From the cover of “The Flying Camel: Essays on Identity by Women of North African and Middle Eastern Jewish Heritage” edited by Loolwa Khazzoom
From the cover of “The Flying Camel: Essays on Identity by Women of North African and Middle Eastern Jewish Heritage” edited by Loolwa Khazzoom

JFK, polyamory, Jewish noir and more: New books by local Jewish authors appeal to diverse readers

cover of “The Dressmaker's Daughter” by Linda Boroff

J.’s coverage of books is supported by a generous grant from The Milton and Sophie Meyer Fund

“The Dressmaker’s Daughter” by Linda Boroff (Santa Monica Press, 240 pages). It’s 1940, and Romanian-Jewish teenager Daniela, a brilliant student, aspires to become a doctor. But when the Nazis invade, she is captured, deported to Transnistria — part of modern-day Moldova — and forced to nurse injured Romanian soldiers while serving as a concubine to an Iron Guard commander. She pines for her lover, Mihail, who was hired by her dressmaker mother to serve as her tutor before the war and has since joined the partisans. Boroff, who lives outside Santa Cruz, told J. that her racy young adult novel started as a screenplay. (She wrote the screenplay for 2008’s “Fashion Victim” about the assassination of designer Gianni Versace.) The character of Daniela is loosely based on Boroff’s Romanian-born grandmother, Celia, who immigrated to the U.S. at age 13 and thereby avoided the kind of suffering endured by Daniela. In Daniela, Boroff said, she created someone Celia might have been: “She never experienced the horrors of war in Romania, but I wondered, what if she had stayed? A lot of [Daniela] is me, too.” While researching the screenplay (and now novel), Boroff said she learned about the extreme antisemitism of Romanians at the time, culminating in the Transnistrian Death March and the murder of hundreds of thousands of Jews.


Cover of “JFK & the Muckers of Choate: A Real-to-Life Novel” by Scott Badler“JFK & the Muckers of Choate: A Real-to-Life Novel” by Scott Badler (Bancroft Press, 324 pages). What was John F. Kennedy like in high school? In this young adult novel, set in 1934-1935 and based on actual events, Kennedy emerges as a “mucker,” the term used by the headmaster of his Connecticut boarding school to describe troublemakers. Kennedy leads a group of fellow students who are determined to fight injustice wherever they find it, including in the school’s quota system for Jewish students. At the same time, Kennedy must contend with anti-Catholic sentiment, poor health and pressure to measure up to his older brother, Joe. “Thousands of books have been written about JFK and the Kennedys—sometimes called America’s Royal Family,” Badler writes in an author’s note at the beginning of the book. “But while a few of them deal with his early years, the great majority focus either on his presidency or assassination, or go forward only from the saga of the PT-109 during WW II. But much of what happened at Choate informed the rest of his life.” Badler drew upon materials at the John F. Kennedy Presidential Library and Museum in writing the novel, his first. A resident of Richmond, he lived in the Boston area for many years and taught humor writing at Harvard University and Emerson College.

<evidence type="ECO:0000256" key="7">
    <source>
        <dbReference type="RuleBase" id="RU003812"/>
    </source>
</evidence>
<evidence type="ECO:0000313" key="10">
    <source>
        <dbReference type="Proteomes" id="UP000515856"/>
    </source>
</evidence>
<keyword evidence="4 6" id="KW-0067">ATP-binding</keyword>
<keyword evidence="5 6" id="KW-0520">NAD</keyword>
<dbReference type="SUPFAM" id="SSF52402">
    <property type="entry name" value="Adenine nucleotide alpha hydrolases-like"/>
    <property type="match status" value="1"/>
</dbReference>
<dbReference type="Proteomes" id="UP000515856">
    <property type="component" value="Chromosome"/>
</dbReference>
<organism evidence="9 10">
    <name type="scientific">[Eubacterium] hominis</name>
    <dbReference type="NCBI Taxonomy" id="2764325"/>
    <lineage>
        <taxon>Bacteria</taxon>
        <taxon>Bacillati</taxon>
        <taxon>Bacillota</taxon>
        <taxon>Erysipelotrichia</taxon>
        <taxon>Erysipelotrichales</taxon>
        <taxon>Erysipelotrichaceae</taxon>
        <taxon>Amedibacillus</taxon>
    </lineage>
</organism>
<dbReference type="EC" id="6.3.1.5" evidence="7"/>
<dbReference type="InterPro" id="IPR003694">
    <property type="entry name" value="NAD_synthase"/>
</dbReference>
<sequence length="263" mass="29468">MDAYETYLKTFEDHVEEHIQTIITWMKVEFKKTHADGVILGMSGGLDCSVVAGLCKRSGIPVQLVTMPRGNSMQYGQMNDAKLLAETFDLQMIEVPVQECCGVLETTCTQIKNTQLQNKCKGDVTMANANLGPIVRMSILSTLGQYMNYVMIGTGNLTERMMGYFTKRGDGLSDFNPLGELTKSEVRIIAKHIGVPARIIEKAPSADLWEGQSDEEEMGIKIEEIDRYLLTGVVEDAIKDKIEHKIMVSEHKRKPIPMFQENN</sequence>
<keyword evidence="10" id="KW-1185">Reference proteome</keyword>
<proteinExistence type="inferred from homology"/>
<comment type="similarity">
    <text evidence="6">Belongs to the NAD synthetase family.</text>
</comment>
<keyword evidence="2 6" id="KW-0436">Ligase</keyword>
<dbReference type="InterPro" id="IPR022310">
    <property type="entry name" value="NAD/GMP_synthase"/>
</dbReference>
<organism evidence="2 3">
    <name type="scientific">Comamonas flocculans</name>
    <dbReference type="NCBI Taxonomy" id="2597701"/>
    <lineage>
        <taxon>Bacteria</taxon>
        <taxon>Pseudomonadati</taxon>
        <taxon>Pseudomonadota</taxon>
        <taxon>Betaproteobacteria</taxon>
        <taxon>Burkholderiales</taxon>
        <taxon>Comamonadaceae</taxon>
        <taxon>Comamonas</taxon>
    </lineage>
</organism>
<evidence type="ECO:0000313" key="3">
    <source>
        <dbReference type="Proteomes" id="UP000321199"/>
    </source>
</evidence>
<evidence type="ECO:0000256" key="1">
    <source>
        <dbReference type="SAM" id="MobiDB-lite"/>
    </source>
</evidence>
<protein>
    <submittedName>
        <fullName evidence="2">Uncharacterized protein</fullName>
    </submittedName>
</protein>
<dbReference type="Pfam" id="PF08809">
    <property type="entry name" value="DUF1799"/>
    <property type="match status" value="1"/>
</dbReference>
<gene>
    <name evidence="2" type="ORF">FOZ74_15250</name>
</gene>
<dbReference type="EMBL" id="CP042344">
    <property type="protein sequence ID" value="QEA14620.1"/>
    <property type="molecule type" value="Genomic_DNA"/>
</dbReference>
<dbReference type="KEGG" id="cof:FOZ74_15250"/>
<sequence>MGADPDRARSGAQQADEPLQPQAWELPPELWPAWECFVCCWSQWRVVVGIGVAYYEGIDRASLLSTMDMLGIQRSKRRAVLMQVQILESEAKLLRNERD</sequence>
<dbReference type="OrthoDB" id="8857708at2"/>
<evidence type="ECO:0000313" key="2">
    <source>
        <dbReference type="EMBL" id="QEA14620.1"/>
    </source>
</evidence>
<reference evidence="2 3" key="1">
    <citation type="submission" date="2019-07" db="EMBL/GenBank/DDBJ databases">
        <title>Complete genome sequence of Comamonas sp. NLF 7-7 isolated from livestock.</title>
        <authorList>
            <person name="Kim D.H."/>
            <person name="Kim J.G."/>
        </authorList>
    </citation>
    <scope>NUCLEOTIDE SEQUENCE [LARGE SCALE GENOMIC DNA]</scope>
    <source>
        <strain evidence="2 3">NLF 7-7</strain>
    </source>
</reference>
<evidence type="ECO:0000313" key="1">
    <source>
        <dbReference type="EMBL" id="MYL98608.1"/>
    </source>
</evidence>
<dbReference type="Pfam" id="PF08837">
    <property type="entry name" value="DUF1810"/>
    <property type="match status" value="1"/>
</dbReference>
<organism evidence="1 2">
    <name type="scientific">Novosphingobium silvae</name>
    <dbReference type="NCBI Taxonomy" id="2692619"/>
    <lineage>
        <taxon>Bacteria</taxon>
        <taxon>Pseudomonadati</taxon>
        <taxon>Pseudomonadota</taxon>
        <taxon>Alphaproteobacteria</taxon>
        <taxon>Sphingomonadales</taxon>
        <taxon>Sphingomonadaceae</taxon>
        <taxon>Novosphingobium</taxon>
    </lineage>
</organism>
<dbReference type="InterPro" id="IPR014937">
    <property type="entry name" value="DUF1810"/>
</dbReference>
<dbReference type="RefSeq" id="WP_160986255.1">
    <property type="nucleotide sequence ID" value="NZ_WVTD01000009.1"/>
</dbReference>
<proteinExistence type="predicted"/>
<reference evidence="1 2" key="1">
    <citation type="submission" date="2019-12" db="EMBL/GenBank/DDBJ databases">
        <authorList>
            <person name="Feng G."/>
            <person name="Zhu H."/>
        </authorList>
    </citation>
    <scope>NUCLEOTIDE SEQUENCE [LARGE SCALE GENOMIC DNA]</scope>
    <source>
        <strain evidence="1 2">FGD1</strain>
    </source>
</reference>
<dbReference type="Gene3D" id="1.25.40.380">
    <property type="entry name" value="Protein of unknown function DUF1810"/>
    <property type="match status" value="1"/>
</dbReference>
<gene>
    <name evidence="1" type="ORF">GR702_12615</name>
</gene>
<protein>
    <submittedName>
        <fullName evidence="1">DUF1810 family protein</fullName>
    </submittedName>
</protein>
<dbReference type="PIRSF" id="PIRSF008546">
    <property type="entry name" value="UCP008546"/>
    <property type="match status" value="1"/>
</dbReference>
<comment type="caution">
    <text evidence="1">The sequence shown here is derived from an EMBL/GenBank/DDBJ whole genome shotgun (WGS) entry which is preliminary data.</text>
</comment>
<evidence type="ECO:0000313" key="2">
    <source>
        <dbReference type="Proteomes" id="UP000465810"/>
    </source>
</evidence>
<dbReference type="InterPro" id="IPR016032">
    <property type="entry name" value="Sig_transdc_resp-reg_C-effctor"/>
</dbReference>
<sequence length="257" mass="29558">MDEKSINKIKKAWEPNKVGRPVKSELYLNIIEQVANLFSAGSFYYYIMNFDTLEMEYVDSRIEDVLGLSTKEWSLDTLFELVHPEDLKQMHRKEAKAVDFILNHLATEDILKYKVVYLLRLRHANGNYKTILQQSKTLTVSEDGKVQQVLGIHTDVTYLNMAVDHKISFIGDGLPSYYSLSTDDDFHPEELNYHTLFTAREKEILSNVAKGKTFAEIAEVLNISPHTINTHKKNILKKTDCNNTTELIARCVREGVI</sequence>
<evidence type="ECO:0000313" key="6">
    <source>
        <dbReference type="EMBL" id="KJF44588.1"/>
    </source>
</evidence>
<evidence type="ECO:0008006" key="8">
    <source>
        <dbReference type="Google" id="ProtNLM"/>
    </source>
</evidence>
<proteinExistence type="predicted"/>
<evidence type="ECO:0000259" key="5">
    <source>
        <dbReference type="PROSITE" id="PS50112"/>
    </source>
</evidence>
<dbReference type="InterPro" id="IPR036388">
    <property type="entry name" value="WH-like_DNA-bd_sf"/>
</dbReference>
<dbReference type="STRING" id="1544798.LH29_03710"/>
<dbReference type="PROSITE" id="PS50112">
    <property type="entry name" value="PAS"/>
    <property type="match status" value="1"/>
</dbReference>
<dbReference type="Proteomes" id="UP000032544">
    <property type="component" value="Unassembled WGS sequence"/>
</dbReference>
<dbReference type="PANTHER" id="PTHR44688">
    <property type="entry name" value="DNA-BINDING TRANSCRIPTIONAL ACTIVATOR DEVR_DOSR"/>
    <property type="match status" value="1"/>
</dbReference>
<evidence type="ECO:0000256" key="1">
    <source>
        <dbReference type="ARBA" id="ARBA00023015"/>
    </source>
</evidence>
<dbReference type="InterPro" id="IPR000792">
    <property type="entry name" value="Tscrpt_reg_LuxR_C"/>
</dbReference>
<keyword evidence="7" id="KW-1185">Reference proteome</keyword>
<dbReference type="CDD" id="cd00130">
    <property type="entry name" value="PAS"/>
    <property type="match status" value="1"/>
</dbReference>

“Open: An Uncensored Memoir of Love, Liberation and Non-Monogamy” by Rachel Krantz (Harmony, 352 pages). This is a work of “immersion journalism” by a polyamorous writer who took detailed notes on her romantic relationships with men and women between 2015 and 2019, when she lived in Brooklyn, New York. (Krantz and “Adam,” her primary partner during the period covered in the book, are both Jewish.) The memoir, which also includes interviews with psychologists and others involved in open relationships, is an update of sorts to “Thy Neighbor’s Wife,” Gay Talese’s 1981 nonfiction book on American sexuality. There is a lot of sex in “Open,” including BDSM, but Krantz also writes honestly about the emotional hazards of polyamory, including feelings of jealousy and gaslighting. “This book is different from a lot of books about non-monogamy in that it’s not arguing for or against or providing a ‘how-to’ guide,” Krantz told The Times of Israel. “It’s really about the messy parts, with a lot of depiction about how things go wrong a lot of the time. But it’s not an agenda either way. It’s just telling a story.” A founding editor of the women’s magazine Bustle, Krantz grew up in Oakland and lives in Sacramento.